And now, in the midst of his own dizzying attempts at covering up his own mistakes, Trump has decided to blame China for its own cover-up. “They made a mistake, they tried to cover it, like a fire,” he said at a Fox News virtual town hall over the weekend. “They couldn’t put out the fire.”
Unlike the United States, China had no advance warning that a new disease was about to strike and spread. Still, when doctors started to report a new disease in Wuhan in late December, the Chinese government reacted with its usual authoritarian approach. It tried to clamp down on the bad news. So, yes, that was a mistake. And it wouldn’t be the only one, as I noted in a column in mid-March.
But it was only three weeks between the identification of the new disease and the lockdown of Wuhan. The disease emerged at the end of December and by the third week of January, when deaths were in the low double digits and infections still in the triple digits, virtually all of Hubei province was under quarantine. In between identification and lockdown, China briefed the World Health Organization on the situation and released the genome sequence of the new disease.
And China practiced early detection and isolation, a technique that South Korea would implement even more effectively. As David Cyranoski wrote in Nature back in March:
Before the interventions, scientists estimated that each infected person passed on the coronavirus to more than two others, giving it the potential to spread rapidly. Early models of the disease’s spread, which did not factor in containment efforts, suggested that the virus, called SARS-CoV-2, would infect 40% of China’s population — some 500 million people. But between 16 and 30 January, a period that included the first 7 days of the lockdown, the number of people each infected individual gave the virus to dropped to 1.05, estimates Adam Kucharski, who models infectious-disease spread at the London School of Hygiene and Tropical Medicine. “That was amazing,” he says.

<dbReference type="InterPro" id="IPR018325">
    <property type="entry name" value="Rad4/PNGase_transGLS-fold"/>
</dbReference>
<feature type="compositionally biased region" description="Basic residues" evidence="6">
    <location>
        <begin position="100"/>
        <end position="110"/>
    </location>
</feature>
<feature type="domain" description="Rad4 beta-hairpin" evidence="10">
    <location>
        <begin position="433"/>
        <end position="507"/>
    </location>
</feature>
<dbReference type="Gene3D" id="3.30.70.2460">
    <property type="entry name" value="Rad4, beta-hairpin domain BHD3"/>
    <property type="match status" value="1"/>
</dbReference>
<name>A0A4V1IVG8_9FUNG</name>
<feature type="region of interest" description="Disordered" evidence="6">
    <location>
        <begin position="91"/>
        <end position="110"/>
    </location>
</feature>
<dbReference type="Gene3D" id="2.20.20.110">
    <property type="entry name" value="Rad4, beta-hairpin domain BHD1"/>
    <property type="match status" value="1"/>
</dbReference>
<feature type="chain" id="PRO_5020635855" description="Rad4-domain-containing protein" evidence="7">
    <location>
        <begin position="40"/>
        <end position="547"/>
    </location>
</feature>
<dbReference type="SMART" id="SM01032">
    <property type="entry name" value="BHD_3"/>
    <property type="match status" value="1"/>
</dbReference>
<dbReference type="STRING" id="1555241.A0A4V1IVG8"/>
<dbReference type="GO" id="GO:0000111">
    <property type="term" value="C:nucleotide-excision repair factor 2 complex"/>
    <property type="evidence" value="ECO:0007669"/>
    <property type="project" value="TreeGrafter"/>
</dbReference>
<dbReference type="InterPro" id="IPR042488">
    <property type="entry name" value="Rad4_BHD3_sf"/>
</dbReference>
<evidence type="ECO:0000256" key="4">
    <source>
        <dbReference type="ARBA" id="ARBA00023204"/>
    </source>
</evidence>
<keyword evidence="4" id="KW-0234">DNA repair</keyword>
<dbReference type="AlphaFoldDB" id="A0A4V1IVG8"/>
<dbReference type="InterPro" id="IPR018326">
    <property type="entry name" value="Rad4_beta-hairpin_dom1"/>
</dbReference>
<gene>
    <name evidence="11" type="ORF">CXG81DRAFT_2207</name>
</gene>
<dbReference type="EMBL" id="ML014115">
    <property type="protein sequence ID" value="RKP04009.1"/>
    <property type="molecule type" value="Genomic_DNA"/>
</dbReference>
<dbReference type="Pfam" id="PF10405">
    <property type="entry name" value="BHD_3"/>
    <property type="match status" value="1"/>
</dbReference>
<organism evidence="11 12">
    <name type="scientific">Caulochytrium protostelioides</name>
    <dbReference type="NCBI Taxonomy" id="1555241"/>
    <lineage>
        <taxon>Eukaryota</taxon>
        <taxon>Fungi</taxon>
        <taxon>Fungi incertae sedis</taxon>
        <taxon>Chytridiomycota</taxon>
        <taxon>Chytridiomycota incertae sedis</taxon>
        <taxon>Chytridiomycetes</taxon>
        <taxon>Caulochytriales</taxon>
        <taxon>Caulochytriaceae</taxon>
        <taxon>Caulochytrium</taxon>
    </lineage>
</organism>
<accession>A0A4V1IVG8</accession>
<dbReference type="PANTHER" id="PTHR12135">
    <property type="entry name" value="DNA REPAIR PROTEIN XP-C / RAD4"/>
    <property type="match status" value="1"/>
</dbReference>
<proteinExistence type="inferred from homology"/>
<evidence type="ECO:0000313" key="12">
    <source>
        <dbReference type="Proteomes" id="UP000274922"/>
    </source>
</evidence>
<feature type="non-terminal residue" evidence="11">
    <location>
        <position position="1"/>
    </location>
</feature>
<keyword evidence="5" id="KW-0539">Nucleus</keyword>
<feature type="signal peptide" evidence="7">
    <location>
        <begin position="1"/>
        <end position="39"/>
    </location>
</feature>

So, China was putting out the fire with greater dispatch than most other countries. It’s one of the reasons why it has been the first country to emerge from the other side of the crisis. The rapid containment of China’s outbreak is one of the major reasons that other countries even had a chance at containing their own.
What about Homeland Security’s contention that China misrepresented the severity of the crisis in order to stock up on medical supplies? This seems unlikely. The Chinese government didn’t seem to understand the severity of the crisis in those early days. In fact, it was only later, between January 24 and February 27, that China imported “2.5 billion healthcare items, including visors, masks, gloves and ventilators,” according to Chinese statistics.
But this was well after China was telling the world that the epidemic was serious, and it coincided with its efforts to deal with its own crisis. Was it hoarding, or was it preparing for a potential catastrophe of 500 million infected people?
Could China have done better? Absolutely. Earlier action would have even more significantly reduced the infection rate. Even the Chinese government has admitted that. “In response to the shortcomings and deficiencies,” the Politburo admitted in a report in early February, “we must improve our national emergency management system and improve our abilities in handling urgent and dangerous tasks.” Trump, in contrast, has made no such admission of deficiencies.